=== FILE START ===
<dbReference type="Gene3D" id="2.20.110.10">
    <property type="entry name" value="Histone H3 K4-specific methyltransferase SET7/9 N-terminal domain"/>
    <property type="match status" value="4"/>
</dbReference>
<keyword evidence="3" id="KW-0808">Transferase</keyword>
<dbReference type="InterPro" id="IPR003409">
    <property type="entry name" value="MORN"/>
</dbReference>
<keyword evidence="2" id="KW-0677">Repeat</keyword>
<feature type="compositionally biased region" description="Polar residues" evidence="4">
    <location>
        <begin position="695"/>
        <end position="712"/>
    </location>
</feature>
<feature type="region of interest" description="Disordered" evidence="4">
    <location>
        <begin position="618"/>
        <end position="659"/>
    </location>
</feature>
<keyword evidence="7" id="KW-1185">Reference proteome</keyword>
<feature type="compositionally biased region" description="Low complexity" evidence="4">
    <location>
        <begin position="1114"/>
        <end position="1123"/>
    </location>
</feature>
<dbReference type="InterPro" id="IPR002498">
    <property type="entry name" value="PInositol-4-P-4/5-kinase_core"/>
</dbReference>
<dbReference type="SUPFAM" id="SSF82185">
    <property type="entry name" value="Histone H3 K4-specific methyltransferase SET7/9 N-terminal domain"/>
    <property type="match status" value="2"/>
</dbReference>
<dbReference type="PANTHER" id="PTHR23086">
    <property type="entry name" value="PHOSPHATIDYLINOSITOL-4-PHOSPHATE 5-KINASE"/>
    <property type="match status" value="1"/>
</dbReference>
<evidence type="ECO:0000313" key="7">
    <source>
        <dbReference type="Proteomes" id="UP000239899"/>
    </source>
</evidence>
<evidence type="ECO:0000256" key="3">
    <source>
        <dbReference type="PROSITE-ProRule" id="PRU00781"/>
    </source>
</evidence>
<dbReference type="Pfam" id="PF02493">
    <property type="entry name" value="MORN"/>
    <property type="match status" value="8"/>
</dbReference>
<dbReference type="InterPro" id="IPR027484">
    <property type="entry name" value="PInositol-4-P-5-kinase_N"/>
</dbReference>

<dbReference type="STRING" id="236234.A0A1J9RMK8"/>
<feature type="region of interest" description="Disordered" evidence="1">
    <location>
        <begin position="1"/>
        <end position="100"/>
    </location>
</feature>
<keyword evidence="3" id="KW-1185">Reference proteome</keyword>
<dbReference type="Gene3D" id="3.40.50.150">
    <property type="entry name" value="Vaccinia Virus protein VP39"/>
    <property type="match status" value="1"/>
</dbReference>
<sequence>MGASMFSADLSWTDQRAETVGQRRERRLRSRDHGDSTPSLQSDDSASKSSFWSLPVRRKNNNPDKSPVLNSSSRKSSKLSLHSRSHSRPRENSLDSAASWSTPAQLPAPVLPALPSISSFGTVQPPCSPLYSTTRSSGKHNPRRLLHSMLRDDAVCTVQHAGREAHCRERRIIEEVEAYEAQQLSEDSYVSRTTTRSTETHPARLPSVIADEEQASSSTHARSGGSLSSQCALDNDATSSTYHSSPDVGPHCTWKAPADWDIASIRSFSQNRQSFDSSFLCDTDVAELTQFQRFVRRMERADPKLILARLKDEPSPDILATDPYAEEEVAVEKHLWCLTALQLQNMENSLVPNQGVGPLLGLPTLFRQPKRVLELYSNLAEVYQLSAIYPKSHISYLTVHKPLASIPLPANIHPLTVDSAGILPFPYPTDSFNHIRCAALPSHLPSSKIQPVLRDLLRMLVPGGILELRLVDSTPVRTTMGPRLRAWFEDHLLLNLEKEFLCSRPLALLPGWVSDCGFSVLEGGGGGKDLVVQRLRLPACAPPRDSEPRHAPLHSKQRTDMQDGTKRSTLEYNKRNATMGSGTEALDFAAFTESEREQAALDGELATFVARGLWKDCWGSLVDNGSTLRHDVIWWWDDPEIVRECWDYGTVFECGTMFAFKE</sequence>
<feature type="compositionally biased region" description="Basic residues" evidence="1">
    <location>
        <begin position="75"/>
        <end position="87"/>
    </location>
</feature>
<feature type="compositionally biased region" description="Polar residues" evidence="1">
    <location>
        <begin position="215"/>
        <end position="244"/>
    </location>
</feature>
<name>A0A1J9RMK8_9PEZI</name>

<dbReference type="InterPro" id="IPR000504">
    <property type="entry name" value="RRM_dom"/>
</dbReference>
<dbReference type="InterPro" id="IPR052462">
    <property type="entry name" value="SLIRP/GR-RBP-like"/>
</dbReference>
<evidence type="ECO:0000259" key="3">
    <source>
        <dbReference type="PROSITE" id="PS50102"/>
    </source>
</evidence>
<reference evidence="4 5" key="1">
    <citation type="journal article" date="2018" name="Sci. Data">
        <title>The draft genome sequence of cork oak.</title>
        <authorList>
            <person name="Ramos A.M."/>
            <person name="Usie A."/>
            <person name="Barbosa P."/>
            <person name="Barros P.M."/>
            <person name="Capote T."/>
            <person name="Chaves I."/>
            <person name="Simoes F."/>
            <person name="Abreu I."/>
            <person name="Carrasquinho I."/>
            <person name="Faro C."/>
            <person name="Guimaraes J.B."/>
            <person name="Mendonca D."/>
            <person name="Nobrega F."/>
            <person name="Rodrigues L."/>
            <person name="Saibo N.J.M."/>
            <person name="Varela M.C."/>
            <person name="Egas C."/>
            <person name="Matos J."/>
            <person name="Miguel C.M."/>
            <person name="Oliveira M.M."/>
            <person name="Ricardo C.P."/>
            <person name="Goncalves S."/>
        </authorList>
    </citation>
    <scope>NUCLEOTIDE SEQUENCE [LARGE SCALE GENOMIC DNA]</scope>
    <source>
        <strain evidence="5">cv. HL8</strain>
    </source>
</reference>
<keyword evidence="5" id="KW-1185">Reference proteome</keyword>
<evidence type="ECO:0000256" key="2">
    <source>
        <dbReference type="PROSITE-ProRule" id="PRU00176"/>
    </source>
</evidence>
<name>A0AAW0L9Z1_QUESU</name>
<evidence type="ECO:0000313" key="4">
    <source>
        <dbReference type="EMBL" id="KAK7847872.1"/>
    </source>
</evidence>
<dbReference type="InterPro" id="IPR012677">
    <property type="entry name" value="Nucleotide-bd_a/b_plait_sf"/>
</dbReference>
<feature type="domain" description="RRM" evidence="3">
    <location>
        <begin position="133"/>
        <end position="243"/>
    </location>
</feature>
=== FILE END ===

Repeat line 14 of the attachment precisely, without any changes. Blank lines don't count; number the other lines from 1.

    </location>